It’s no secret that though our students are exposed to years of modern Hebrew instruction, many emerge with relatively little comprehension of oral or written Ivrit to show for it. Too many can neither understand nor join an impromptu Israeli conversation, much less read, comprehend or write basic Hebrew. Many are doubtful about their prospects for gaining proficiency and are reluctant to use their lagging language skills in an authentic context.
HAYIDION The Prizmah Journal
Jewish day schools are ecosystems that cultivate growth and vitality for all its stakeholders, from students to board members. In this issue, you will discover ways to recruit, preserve and deepen the talent in your school. Learn about the shifting paradigm of professional development, from individual study to a culture of collaborative exploration. Articles offer inspiration for schools throughout the field to support the abundant talent found in their midst.
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A seasoned educator once remarked to a newly minted teaching cohort to which I belonged: “Every night that you hit the pillow exhausted while involved in education, you know you have been living a meaningful life.” I have always found the statement to be perplexing. How can we know that we are living a meaningful life, that we are helping our students live up to their potential? Must one be “exhausted” to be living a life of meaning?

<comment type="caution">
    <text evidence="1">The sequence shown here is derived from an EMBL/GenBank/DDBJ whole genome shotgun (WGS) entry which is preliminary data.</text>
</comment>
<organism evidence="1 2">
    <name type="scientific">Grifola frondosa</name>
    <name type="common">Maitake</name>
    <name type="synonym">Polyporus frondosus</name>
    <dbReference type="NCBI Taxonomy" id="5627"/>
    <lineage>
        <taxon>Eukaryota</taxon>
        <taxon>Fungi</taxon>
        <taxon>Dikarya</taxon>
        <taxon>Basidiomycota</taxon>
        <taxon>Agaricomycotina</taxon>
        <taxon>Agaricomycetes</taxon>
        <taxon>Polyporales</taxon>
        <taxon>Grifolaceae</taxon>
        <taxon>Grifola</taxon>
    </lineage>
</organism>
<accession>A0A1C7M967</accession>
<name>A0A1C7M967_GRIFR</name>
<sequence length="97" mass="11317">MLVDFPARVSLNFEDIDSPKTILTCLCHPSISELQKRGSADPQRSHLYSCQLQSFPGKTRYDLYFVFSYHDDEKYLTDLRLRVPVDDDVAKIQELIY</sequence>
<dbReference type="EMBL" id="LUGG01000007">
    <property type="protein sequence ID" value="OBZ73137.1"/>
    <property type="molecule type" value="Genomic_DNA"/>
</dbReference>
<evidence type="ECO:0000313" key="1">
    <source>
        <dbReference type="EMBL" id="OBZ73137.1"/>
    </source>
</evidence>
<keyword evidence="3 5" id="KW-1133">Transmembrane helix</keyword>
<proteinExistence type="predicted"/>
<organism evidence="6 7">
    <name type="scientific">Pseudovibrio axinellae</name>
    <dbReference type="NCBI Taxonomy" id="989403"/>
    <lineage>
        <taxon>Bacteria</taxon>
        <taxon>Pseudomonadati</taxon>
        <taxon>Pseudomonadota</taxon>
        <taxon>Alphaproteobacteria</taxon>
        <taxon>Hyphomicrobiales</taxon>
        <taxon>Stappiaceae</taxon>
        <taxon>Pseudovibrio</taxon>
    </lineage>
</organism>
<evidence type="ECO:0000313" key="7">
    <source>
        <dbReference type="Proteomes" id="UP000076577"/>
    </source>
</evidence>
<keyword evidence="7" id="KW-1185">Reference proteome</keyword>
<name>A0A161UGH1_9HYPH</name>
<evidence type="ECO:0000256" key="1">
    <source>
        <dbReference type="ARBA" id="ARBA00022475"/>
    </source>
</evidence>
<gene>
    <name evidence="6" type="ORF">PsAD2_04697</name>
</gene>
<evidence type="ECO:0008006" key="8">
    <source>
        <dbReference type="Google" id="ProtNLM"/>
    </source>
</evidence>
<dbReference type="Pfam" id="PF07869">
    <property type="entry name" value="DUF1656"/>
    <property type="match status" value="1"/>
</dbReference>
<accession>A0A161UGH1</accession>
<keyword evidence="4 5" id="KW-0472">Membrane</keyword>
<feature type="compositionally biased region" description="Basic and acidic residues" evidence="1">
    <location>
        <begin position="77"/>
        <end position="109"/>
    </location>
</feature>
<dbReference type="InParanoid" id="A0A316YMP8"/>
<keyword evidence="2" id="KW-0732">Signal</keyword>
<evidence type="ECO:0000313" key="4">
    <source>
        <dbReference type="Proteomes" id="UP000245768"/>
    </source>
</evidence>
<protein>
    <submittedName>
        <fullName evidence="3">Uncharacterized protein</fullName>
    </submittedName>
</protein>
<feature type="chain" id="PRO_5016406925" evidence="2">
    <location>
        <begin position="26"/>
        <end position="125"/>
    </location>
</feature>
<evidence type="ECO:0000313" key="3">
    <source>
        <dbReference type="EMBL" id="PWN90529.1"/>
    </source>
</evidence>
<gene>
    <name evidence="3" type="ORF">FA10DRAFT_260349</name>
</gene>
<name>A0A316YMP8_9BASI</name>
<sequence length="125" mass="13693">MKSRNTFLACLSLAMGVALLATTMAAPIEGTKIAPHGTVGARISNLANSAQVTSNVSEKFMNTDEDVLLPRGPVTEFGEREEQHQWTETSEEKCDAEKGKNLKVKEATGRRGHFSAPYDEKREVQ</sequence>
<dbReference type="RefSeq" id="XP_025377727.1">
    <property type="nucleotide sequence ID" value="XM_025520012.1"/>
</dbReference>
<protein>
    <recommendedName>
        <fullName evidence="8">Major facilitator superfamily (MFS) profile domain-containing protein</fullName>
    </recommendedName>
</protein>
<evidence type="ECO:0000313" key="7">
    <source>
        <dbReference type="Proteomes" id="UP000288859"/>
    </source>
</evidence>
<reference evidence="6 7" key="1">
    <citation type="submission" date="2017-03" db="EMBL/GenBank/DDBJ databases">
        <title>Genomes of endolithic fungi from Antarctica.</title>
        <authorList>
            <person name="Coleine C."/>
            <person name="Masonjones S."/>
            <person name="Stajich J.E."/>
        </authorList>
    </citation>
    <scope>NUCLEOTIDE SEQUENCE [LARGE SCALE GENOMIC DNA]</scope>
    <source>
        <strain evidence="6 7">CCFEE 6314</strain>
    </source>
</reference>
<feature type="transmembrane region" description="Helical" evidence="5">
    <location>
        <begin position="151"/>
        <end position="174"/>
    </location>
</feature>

Those of us in school leadership roles know that the single greatest factor that contributes to excellent teaching and learning in the classroom is the quality of a school’s faculty. Education today requires teachers to deliver an innovative, student-centered curriculum that promotes curiosity, wonder and joy while meeting the needs of an ever-increasing range of diverse learners. We in the Jewish day school world devote a great deal of time, effort and financial resources to attract and hire outstanding teachers who will do all of that and more.